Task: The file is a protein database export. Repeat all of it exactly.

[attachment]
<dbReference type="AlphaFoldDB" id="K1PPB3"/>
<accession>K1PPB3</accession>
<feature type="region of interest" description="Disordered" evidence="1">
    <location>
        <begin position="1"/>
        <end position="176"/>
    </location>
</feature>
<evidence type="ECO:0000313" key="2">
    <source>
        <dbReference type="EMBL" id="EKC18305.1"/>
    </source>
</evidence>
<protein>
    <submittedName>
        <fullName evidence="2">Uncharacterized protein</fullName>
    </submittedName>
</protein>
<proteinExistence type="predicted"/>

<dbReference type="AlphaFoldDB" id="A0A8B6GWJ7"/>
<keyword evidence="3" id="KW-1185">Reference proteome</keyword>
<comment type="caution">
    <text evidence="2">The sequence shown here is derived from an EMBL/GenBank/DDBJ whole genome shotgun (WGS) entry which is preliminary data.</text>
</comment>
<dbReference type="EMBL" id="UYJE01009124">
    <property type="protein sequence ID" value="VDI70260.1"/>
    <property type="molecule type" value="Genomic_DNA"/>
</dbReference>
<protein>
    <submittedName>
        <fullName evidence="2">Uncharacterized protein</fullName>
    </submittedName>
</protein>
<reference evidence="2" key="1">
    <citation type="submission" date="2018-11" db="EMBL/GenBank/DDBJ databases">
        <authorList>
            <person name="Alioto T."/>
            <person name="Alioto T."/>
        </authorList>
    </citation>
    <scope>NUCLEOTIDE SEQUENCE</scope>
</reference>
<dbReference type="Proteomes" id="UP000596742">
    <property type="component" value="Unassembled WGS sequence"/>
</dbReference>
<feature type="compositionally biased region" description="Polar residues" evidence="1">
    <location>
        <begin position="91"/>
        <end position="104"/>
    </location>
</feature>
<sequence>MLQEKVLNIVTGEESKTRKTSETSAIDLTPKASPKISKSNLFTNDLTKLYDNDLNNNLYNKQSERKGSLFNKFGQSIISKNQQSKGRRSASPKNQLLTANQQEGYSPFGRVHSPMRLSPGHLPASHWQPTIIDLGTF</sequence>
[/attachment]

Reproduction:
<dbReference type="AlphaFoldDB" id="K1PPB3"/>
<accession>K1PPB3</accession>
<feature type="region of interest" description="Disordered" evidence="1">
    <location>
        <begin position="1"/>
        <end position="176"/>
    </location>
</feature>
<evidence type="ECO:0000313" key="2">
    <source>
        <dbReference type="EMBL" id="EKC18305.1"/>
    </source>
</evidence>
<protein>
    <submittedName>
        <fullName evidence="2">Uncharacterized protein</fullName>
    </submittedName>
</protein>
<proteinExistence type="predicted"/>

<dbReference type="AlphaFoldDB" id="A0A8B6GWJ7"/>
<keyword evidence="3" id="KW-1185">Reference proteome</keyword>
<comment type="caution">
    <text evidence="2">The sequence shown here is derived from an EMBL/GenBank/DDBJ whole genome shotgun (WGS) entry which is preliminary data.</text>
</comment>
<dbReference type="EMBL" id="UYJE01009124">
    <property type="protein sequence ID" value="VDI70260.1"/>
    <property type="molecule type" value="Genomic_DNA"/>
</dbReference>
<protein>
    <submittedName>
        <fullName evidence="2">Uncharacterized protein</fullName>
    </submittedName>
</protein>
<reference evidence="2" key="1">
    <citation type="submission" date="2018-11" db="EMBL/GenBank/DDBJ databases">
        <authorList>
            <person name="Alioto T."/>
            <person name="Alioto T."/>
        </authorList>
    </citation>
    <scope>NUCLEOTIDE SEQUENCE</scope>
</reference>
<dbReference type="Proteomes" id="UP000596742">
    <property type="component" value="Unassembled WGS sequence"/>
</dbReference>
<feature type="compositionally biased region" description="Polar residues" evidence="1">
    <location>
        <begin position="91"/>
        <end position="104"/>
    </location>
</feature>
<sequence>MLQEKVLNIVTGEESKTRKTSETSAIDLTPKASPKISKSNLFTNDLTKLYDNDLNNNLYNKQSERKGSLFNKFGQSIISKNQQSKGRRSASPKNQLLTANQQEGYSPFGRVHSPMRLSPGHLPASHWQPTIIDLGTF</sequence>